Understanding Alternative Dispute Resolution

Although Alternative Dispute Resolution (ADR) is not always compulsory when resolving a dispute in the home improvement sector, there remain some important obligations for those who do and do not, provide ADR.

Despite the current lack of legal obligation, many traders still choose to be signed up to an ADR provider due to the many benefits of using alternative dispute resolution. When an installer is using an ADR provider, such as QASSS, the ADR provider will arrange alternative dispute resolution, should the consumer choose to use ADR to resolve their complaint.

When is ADR compulsory?

  • In certain sectors such as finance and property.
  • For renewable energy installers installing under government schemes such as the Renewable Heat Incentive. It is an industry requirement that an installer is a member of an approved code. These codes will require their members to use ADR.
  • Certain trade bodies or members associations will require their members to take part in ADR.
  • ADR is compulsory for QASSS members (including its consumer protection schemes DGCOS, HIES and HICS).

What are the installers’ obligations around ADR?

Despite the lack of legal requirement for installers to use ADR when dealing with a consumer complaint, they are still required to provide some information to their customers regarding alternative dispute resolution. When the installer has exhausted their in-house complaint-handling procedure, they must provide their consumer with;

  • An official statement that the trader has failed to settle the customer’s complaint,
  • The name and website address of an ADR provider that could deal with the complaint, if the consumer wishes to use ADR,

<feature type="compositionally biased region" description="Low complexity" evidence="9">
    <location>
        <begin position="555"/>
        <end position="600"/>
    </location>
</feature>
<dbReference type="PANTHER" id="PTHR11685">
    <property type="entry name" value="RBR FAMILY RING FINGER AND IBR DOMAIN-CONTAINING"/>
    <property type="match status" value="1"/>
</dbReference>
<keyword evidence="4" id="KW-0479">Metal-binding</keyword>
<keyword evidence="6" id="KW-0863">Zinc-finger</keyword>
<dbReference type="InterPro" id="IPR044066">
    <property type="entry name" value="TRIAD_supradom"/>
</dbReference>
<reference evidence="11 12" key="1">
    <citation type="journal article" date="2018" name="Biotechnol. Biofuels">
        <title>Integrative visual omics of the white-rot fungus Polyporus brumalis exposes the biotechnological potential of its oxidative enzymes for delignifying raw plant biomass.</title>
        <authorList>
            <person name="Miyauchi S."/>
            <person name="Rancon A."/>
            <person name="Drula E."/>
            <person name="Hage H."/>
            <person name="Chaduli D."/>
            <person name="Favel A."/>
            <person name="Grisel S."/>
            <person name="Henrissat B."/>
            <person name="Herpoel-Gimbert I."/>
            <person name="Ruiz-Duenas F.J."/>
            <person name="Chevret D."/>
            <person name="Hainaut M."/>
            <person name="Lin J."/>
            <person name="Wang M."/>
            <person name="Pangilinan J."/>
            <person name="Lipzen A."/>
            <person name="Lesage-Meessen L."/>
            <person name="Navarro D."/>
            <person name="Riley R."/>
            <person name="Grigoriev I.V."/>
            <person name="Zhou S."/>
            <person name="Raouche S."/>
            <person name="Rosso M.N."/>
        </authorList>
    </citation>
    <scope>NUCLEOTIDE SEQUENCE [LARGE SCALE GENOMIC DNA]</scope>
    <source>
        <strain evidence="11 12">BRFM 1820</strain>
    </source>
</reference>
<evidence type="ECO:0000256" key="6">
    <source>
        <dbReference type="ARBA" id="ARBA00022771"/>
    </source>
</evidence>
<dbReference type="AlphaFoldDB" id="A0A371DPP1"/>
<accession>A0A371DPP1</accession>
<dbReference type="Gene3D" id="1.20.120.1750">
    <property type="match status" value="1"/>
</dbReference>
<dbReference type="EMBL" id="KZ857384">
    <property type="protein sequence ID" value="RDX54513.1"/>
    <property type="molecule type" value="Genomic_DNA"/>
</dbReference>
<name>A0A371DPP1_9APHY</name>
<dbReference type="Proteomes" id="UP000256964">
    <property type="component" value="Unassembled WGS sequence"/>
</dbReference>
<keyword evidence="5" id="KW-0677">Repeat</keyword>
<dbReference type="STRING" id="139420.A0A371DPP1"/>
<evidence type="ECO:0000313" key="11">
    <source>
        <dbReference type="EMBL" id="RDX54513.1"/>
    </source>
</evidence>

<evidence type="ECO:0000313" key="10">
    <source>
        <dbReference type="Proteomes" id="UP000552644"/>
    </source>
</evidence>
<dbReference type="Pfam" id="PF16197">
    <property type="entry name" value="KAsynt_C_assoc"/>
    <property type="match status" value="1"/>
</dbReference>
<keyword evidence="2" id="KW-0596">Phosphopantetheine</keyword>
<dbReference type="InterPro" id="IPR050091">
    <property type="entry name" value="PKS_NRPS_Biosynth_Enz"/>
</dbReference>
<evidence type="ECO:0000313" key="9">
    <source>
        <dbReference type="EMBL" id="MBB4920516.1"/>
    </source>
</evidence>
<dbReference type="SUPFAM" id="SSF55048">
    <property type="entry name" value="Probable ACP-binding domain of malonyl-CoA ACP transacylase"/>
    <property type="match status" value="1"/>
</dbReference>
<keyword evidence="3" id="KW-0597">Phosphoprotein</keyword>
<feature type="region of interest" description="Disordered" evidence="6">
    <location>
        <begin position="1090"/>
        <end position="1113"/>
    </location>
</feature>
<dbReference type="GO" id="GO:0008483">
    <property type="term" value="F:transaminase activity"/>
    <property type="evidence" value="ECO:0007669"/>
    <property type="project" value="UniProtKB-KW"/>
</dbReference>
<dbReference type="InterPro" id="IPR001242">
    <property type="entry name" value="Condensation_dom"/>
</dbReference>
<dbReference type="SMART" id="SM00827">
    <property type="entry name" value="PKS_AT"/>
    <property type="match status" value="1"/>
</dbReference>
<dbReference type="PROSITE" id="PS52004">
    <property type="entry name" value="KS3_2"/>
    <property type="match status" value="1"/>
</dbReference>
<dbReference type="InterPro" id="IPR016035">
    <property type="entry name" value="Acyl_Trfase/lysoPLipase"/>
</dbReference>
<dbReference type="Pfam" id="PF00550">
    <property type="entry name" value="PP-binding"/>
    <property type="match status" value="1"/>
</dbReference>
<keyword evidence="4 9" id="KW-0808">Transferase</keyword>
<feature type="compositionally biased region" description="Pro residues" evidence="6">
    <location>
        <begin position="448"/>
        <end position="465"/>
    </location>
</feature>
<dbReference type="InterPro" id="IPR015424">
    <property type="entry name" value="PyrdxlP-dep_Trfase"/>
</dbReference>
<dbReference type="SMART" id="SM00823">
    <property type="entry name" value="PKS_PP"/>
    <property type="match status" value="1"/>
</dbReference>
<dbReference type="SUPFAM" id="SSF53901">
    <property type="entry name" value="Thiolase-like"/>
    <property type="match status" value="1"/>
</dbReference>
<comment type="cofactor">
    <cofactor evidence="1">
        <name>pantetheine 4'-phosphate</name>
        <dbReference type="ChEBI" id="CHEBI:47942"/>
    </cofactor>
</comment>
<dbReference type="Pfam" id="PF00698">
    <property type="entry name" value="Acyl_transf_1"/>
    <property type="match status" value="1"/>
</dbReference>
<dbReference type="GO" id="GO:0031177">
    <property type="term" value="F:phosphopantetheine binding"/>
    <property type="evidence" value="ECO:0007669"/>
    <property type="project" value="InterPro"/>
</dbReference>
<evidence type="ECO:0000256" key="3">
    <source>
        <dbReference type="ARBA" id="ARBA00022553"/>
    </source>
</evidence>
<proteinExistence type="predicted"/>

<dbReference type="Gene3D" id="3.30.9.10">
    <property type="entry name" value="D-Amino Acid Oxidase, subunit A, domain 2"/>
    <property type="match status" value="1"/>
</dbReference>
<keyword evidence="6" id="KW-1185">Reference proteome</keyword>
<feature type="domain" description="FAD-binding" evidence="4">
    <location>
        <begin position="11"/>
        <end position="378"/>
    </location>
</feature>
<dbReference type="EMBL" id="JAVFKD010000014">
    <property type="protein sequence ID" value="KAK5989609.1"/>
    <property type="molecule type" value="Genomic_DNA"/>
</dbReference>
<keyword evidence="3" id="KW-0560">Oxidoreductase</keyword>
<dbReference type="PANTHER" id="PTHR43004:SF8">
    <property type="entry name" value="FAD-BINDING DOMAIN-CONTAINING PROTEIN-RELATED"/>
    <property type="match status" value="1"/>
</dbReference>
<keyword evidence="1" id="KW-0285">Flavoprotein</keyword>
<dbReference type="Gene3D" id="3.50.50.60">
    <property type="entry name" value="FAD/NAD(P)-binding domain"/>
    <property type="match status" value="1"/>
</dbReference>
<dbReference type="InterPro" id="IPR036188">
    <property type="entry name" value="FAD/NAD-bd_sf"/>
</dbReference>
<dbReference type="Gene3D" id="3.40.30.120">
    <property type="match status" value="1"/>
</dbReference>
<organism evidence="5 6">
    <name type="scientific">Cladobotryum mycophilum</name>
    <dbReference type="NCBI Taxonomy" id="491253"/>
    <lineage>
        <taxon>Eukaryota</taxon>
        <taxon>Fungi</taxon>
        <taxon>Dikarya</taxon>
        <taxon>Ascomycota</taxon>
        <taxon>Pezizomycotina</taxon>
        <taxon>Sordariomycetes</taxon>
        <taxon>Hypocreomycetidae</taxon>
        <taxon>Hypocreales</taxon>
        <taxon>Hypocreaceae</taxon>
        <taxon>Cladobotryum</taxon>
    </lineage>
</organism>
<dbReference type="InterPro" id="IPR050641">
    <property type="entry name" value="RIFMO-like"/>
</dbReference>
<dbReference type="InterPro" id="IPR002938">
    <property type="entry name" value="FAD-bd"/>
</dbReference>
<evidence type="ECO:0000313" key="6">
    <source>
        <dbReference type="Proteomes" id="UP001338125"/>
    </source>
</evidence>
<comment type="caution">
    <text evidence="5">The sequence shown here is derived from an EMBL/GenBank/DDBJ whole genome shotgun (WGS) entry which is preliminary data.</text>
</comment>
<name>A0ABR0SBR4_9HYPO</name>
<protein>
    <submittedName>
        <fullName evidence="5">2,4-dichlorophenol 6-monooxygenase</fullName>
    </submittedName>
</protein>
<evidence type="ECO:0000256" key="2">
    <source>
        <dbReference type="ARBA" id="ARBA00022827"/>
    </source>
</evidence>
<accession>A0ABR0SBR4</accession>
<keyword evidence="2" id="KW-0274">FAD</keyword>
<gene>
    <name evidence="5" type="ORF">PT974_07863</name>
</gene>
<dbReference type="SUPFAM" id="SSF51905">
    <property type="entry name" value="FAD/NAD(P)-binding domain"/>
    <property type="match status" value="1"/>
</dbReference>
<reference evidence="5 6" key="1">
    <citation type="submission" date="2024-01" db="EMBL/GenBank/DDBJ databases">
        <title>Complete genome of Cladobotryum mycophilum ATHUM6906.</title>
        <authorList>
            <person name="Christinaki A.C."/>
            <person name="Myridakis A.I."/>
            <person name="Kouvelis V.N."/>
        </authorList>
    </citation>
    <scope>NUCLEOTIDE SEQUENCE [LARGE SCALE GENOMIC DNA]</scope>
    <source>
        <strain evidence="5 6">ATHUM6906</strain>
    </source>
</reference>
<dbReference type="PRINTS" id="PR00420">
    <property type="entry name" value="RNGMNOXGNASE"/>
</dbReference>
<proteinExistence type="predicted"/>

• Details of whether the installer is obliged or willing to undergo an ADR procedure operated by the ADR provider they have supplied details of.

This information must be provided by letter or email.

What should be put on the website?

Details of an ADR provider must be present on the company’s website where ADR is compulsory. The website must contain;

  • Name of the ADR provider
  • Website address of the ADR provider

The details of the ADR provider must also be included as a part of their general contract terms.

Should an installer have an ADR provider when it is not compulsory, it is still recommended that these details are present on the website so that customers know they have access to ADR, should they need it. However, this is not a legal requirement.

What does QASSS do?

QASSS is a business support service to companies and organisations within home improvement sectors (glazing, building, renewables, and general home improvement). We offer industry-leading alternative dispute resolution to these companies, bespoke to their business needs. To find out more and discuss your ADR requirements please contact us on 0330 335 3354 or at info@qasss.co.uk

QASSS Statistics

  • QASSS have a success rate of resolving 98.4% [1] of complaints within the mediation process, meaning that most cases avoid the need to go to an Ombudsman or court.
  • The average closure time for disputes is 3.59 days [1] compared to the UK average ADR resolution of 80 days (CTSI ADR Statistics, 2018).

[1] Based on data from July 2019 – September 2019 for the DGCOS, HIES, and HICS consumer protection schemes.

 

For more information on ADR please see our ADR FAQ’s page.